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MAIDUGURI, Nigeria (Reuters) - Suspected Boko Haram fighters attacked the city of Maiduguri in northeast Nigeria on Wednesday, the Islamist militant group's most serious assault on the regional capital in a year and a half.
The raid comes six months President Muhammadu Buhari said Boko Haram had "technically" been defeated by a military campaign that had pushed many jihadists deep into the remote Sambisa forest, near the border with Cameroon.
Aid workers and Reuters witnesses reported explosions and heavy gunfire for at least 45 minutes in the southeastern and southwestern outskirts of the city. Thousands of civilians fled the fighting, according to Reuters witnesses.
Nigeria's military said it had contained the attack.
"The situation in Maiduguri is under control," it said in a statement, urging the city's inhabitants not to panic.
Maiduguri in Borno state has been the epicentre of the eight-year fight against Boko Haram but has been relatively free of violence since the beginning of 2016, barring sporadic suicide bombs on its outskirts.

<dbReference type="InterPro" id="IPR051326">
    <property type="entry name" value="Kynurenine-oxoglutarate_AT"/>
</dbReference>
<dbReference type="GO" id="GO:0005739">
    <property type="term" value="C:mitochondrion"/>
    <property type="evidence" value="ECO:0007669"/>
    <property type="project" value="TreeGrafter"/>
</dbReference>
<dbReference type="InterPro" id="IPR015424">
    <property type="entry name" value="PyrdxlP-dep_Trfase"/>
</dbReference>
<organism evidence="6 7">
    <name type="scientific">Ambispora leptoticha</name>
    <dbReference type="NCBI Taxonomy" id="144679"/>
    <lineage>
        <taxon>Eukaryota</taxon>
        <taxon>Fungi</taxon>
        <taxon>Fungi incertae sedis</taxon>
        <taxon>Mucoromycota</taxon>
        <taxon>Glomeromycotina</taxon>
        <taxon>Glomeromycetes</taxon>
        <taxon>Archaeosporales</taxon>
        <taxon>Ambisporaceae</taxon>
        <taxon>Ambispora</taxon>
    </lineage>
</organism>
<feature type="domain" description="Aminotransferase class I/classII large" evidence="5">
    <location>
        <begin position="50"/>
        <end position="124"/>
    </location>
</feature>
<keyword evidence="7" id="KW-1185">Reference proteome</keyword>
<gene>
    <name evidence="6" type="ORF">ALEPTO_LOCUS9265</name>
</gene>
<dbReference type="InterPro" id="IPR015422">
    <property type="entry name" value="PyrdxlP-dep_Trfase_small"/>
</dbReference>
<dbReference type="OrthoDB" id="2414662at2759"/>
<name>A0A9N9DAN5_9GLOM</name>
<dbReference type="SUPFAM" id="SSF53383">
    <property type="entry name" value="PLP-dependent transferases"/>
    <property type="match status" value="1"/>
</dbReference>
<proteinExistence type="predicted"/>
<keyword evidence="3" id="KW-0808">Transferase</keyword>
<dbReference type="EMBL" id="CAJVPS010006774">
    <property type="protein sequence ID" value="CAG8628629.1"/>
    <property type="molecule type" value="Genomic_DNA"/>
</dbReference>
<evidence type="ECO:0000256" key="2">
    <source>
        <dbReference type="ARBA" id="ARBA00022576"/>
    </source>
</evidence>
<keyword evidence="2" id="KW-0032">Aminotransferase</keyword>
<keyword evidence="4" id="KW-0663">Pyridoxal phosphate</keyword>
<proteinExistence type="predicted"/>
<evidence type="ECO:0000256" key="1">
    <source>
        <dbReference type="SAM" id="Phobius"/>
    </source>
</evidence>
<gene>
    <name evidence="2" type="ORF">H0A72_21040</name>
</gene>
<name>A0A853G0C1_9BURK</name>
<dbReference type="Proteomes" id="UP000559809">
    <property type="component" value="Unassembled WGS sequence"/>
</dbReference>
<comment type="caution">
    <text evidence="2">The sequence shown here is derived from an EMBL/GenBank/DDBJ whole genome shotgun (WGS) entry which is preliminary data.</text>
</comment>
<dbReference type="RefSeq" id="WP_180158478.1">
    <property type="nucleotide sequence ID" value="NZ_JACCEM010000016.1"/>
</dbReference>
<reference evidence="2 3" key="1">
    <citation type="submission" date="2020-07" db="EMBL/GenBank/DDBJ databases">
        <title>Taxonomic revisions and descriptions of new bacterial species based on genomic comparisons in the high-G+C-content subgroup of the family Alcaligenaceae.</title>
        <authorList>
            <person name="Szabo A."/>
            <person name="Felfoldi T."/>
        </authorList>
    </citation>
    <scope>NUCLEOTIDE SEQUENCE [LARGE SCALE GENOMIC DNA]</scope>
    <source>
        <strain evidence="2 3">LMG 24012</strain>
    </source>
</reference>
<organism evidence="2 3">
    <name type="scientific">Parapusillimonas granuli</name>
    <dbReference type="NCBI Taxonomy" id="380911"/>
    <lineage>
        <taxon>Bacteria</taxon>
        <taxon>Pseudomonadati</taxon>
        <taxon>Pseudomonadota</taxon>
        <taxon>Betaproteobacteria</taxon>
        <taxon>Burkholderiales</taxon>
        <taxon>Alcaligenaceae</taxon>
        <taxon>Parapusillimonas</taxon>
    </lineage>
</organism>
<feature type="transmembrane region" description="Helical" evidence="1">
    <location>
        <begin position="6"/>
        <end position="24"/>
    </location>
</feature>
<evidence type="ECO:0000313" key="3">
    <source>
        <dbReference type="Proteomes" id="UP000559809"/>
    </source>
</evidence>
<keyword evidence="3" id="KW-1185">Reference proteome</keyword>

Fighter jets roared overhead as soldiers and police sped towards the scene, the Reuters witnesses said. Three children were hit by bullets, one witness said.
More than 20,000 people have been killed in Boko Haram's campaign to establish a mediaeval caliphate in the Lake Chad basin. A further 2.7 million have been displaced, creating one of the world's largest humanitarian emergencies.
Despite the military's success in liberating cities and towns, much of Borno remains off-limits, hampering efforts to deliver food aid to nearly 1.5 million people believed to be on the brink of famine.
Reporting by Ahmed Kingimi and Adewale Kolawole in Maiduguri; Writing by Paul Carsten; Editing by Ed Cropley